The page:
From a serpentine sofa below soaring ceilings, you watch a row of glassware on the bar catch the natural sunlight pouring into the room.
“Would you care for a glass of wine?”
That may not be the assistance most of us think of when it comes to housing and care for the elderly, but it’s part of what’s on offer at Oakwood Senior Living, a 62-unit assisted living facility built by local developer Rick Dover in a hundred-year-old elementary school in a historic downtown neighborhood of Knoxville, Tennessee.
Each apartment in the 5,000 square-foot center has towering windows and ceilings, unique dimensions and layout, and the blend of luxury retro and modern finishes and decor that are a trademark of Dover Development’s award-winning heritage restorations. Upstairs, oversize double doors open from a fine-dining space onto a second-floor balcony where Oakwood Elementary’s original schoolbell still gets rung. Below, a solar-enhanced vegetable and flower garden, walking trails, and a putting green fill out the footprint left vacant 23 years earlier and blend into the tended lawns, old trees, and tidy, postwar single-family houses of the surrounding blocks.
Dover’s senior facilities work splendidly in this small Southern city with modest growth and per-capita income, low population “churn” and housing turnover, and abundant inner-city development incentives. But many aging residents of big cities, suburbs, and rural towns also want to stay close to the neighborhoods where they raised their families. They, too, need affordable personalized care and are drawn to what Dover calls “a cozy residential feel.” And across the board, what’s on the menu where they live really, really matters.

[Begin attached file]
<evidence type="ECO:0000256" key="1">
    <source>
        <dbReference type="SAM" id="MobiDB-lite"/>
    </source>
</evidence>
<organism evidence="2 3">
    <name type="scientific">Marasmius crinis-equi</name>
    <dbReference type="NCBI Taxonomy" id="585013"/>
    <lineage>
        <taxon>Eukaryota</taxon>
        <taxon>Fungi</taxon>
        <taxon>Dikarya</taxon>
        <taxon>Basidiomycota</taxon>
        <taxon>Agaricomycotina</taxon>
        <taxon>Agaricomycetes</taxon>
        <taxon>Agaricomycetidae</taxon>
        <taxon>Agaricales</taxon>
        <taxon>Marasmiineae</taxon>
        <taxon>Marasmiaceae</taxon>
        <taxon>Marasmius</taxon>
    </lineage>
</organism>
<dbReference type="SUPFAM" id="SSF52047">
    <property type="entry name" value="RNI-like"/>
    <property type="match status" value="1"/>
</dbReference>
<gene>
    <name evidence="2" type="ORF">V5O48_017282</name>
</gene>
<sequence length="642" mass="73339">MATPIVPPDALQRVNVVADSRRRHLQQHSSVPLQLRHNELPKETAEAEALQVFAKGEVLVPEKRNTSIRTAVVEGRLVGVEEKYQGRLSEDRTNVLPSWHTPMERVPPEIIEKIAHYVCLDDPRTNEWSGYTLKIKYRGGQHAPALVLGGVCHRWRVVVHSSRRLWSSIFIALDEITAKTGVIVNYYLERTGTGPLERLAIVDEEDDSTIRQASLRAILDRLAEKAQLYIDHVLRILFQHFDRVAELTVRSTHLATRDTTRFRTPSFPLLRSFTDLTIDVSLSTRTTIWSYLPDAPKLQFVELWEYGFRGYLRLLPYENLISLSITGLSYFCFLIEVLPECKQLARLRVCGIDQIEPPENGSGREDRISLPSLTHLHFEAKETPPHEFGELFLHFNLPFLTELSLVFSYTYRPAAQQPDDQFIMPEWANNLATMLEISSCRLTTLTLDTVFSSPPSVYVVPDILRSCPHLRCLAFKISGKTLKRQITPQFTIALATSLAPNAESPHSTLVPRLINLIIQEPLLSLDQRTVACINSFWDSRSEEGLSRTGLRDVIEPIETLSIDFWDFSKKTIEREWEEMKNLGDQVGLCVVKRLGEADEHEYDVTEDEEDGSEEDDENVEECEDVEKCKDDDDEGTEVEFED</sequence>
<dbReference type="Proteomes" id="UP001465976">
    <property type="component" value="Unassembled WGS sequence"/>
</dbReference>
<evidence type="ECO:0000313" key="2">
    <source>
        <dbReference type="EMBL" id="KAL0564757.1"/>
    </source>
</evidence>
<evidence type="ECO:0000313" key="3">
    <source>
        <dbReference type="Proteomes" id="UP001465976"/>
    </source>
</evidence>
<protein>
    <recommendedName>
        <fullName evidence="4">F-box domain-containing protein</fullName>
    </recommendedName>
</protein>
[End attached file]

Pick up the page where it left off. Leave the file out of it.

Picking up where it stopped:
These preferences reflect the new values of aging consumers in every area of life. After all, Millennials don’t own curiosity and discovery in food culture, the insistence on broader choice, on personalized and custom offerings, and preference for healthy, whole, and ethically produced foods. According to a 2012 University of Pittsburgh study, 70 percent of assisted living residents drink alcohol. Given that seniors in assisted living may spend two-thirds of their time eating, drinking, and gathering to eat and drink, it’s clear why food services and dining are the most important factors in resident satisfaction. Providers take note: that’s unlikely to change in the next decade as the first cohort of Baby Boomers reaches the predicted assisted living-ready age of 80.
If your point of view could use a quick update as we round the bend into the ten-year home stretch, you’re invited to take a closer look at Dover Development’s Oakwood Senior Living right here, and our own comparison of trends in foodservice for assisted living in the infographic below. The bar is open, and it has definitely been raised.